As noted earlier in this paper, Studt measured the boundary friction coefficients of a range of ZDDPs and proposed that their response mirrored that of organic friction modifiers and resulted from ZDDP molecular adsorption on steel. To test this further, the ZDDP solutions of the current study were tested in a very slow speed sliding ball on disc rig. To limit the possibility of both tribochemical and thermal reactions, tests were carried out at 40 °C and involved just ten rotations of the disc. Figures 22 and 23 show measured friction coefficients of the seven ZDDP solutions and also the base oil. Figure 22 shows the variation of friction over just the initial half rotation of the disc, while Fig. 23 shows how friction varied over ten disc rotations.
The friction coefficient of the base oil is quite low since it is a Group 2 oil rather than a PAO or pure hydrocarbon as used in many studies. However there is a clear dependence on friction of ZDDP structure in essentially the same order as seen in MTM and HFRR tests, i.e. DOD < OCT < EHX < CYC. There is also an immediate reduction in friction, strongly suggesting an initial adsorbed film on steel. This is followed by a further fall during ten rubbing rotations, perhaps indicating either a packing density increase or the initial formation of a reaction layer with superior friction or ZDDP adsorption properties.
6 General Discussion
It is evident from these results that for primary ZDDPs, alkyl structure plays a strong role in determining the boundary friction properties of their tribofilms, with friction varying according to;
linear chains < branched chains < cyclic rings
long chains < short chains.
Furthermore, in the MTM the linear alkyl ZDDPs have boundary friction that increases linearly with log(SRR) and thus, at fixed entrainment speed, with log(sliding speed). This is commonly seen with linear, saturated organic friction modifiers (OFMs)  and was also noted by Hoshino et al. for a linear ZDDP . Boundary friction coefficient is higher in the more severe, pure sliding HFRR tests than in the rolling-sliding MTM tests but the overall dependence on alkyl structure is the same, while the very slow speed linear sliding tests also show this order. With the exception of BUT-2°, ZDDPs with secondary alkyl chains show intermediate friction in MTM and HFRR tests, lower than the branched and ring primaries but higher than the linear ones. However in the very slow speed linear sliding tests, EHX-1° gives lower friction than two of the secondaries. BUT-2° is anomalous, giving quite low friction in the MTM and very slow speed linear sliding but very high friction in the HFRR.
The question that arises is what is the nature of the boundary film that gives rise to this boundary friction dependence on alkyl structure? There are four broad possibilities;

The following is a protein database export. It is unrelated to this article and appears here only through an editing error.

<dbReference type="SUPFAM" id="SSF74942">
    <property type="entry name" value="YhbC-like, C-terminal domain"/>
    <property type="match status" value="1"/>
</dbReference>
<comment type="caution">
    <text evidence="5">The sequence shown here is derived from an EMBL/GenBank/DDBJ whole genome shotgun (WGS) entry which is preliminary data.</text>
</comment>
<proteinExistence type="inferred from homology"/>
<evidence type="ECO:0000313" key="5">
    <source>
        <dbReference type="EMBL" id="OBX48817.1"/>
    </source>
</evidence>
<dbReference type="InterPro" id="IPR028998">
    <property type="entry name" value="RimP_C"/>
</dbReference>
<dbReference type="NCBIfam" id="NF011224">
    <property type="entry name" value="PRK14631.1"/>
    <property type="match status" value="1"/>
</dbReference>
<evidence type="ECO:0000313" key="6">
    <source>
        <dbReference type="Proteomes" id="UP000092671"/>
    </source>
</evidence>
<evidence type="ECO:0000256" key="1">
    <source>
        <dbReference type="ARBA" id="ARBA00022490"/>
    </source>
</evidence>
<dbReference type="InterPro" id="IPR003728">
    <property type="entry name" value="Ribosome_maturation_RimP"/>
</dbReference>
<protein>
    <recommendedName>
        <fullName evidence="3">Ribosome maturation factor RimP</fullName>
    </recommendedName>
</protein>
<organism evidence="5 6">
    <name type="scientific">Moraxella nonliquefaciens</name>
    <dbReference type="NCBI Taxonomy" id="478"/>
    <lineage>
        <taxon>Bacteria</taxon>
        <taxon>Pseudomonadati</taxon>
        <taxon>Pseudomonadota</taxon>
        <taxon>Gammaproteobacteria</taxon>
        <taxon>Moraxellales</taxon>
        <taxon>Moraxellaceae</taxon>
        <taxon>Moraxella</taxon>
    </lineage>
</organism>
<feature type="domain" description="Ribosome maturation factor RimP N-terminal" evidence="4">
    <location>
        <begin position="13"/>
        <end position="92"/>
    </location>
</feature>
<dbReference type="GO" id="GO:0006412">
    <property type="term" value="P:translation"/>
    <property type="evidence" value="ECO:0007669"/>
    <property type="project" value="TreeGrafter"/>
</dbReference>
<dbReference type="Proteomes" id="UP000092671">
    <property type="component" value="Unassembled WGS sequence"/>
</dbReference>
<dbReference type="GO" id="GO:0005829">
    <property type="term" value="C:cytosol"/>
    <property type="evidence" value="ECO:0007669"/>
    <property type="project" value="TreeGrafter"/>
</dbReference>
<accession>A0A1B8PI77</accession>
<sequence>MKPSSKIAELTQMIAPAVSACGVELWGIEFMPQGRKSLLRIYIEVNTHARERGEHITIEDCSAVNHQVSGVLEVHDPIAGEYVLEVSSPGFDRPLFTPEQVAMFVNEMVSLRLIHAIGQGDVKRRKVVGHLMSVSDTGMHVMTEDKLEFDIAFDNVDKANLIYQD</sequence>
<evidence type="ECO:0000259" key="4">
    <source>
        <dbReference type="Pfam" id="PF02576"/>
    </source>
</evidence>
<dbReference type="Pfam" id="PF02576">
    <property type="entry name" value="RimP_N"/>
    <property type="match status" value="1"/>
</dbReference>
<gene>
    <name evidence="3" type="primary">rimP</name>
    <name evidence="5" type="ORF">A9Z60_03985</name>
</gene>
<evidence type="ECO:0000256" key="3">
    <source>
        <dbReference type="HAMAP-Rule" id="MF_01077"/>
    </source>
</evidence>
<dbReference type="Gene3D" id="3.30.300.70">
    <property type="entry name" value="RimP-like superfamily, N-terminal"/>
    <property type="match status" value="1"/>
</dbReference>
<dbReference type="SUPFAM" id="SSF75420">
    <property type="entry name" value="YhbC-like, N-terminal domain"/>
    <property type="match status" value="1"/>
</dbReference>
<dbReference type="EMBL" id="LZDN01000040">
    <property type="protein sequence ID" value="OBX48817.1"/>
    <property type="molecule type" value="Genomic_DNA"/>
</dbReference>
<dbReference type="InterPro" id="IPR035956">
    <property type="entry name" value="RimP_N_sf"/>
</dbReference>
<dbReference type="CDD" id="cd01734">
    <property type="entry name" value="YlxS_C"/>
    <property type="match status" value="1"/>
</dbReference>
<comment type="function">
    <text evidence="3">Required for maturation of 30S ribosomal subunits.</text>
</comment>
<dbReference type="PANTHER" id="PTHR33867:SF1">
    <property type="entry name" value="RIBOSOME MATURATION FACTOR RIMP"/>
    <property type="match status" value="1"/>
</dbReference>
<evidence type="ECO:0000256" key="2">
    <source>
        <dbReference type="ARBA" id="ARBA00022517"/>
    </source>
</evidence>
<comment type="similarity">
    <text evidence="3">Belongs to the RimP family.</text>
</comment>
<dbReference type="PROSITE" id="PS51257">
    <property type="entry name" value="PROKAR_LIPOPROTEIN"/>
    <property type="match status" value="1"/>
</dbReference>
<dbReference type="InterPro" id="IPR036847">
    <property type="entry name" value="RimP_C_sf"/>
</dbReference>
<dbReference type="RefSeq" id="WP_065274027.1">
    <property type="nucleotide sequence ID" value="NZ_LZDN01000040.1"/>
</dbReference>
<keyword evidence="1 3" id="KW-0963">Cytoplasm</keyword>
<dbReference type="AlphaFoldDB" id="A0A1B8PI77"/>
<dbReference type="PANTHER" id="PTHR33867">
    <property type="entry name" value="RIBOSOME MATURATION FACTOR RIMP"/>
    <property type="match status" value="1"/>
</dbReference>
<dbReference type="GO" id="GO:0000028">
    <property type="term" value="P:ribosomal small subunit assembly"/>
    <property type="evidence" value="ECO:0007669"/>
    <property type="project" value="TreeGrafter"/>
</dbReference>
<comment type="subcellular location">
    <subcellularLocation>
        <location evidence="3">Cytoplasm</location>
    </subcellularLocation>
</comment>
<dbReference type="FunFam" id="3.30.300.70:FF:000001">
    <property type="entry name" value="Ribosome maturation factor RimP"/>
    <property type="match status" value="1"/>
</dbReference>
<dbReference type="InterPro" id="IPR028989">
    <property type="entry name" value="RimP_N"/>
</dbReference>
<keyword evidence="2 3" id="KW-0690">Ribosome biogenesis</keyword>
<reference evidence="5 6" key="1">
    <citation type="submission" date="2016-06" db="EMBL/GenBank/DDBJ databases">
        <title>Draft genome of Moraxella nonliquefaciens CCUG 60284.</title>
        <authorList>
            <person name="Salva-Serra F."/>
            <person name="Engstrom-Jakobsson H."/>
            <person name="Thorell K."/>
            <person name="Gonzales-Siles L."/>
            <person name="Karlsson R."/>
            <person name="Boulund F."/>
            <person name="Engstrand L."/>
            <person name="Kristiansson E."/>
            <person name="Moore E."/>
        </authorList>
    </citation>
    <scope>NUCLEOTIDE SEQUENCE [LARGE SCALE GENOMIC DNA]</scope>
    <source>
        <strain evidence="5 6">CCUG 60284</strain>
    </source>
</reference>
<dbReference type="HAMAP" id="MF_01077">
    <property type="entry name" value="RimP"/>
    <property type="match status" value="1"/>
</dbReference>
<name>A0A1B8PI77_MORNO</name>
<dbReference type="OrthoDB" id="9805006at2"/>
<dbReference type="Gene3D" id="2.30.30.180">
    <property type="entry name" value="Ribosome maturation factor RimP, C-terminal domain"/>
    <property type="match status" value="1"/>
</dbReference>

An adsorbed ZDDP monolayer
An adsorbed monolayer of alkyl species derived from ZDDP
A viscous surface layer of alkyl-containing, ZDDP-derived material
A monolayer of residual alkyl chains chemically bonded to polyphosphate
The simplest of these is that ZDDP molecules are adsorbed on the polyphosphate tribofilm surface, with the linear alkyl groups in DOD-1° and OCT-1° arranged vertically to form a close-packed monolayer and the branched and cyclic ones, EHX-1°, cyclic CYC-1° and also the secondaries not forming such close-packing. In consequence they give similar friction coefficients to OFMs with the same alkyl group structures. The increase in boundary friction with log(sliding speed) is also characteristic of OFMs that form close-packed alkyl monolayers .
The very slow sliding speed measurements suggest that ZDDP adsorbs on steel surfaces to influence boundary friction in a similar fashion to OFMs and this is the mechanism proposed by Studt . Dacre and Bovington showed that ZDDP adsorbed on steel discs to form a monolayer and that most of this adsorption was reversible except at high temperatures and after lengthy immersion. . Yamaguchi et al. applied inelastic electron tunnelling spectroscopy to show that ZDDP adsorbs on aluminium at room temperature via the P = S bond and that the alkyl groups do not interact directly with the surface . Ueda et al. have recently used quartz crystal microbalance (QCM) to show the rapid adsorption of ZDDP from PAO on to Fe2O3 to form a film of order one monolayer thick . It is not known whether similar adsorption takes place on phosphate/polyphosphate tribofilms. It is evident from the MTM tests in which one ZDDP solution is replaced by another or by base oil that the resulting friction change occurs immediately upon resumption of rubbing. This may be because an initial layer of adsorbed ZDDP molecules has been removed but may equally well represent the removal of another type of thin surface film by rubbing.
The second possibility is that free, alkyl-based polar species eliminated during ZDDP tribofilm formation, such as alcohols or thiols, adsorb on the tribofilm surfaces and act as friction modifiers. The detailed molecular mechanism by which ZDDP polymerises to form polyphosphate is not known but must involve loss of alkyl-containing species. Two suggested products are alkenes and dialkyl sulphides . However these are generally quite volatile and would not be expected to adsorb on solid surfaces at the temperature employed.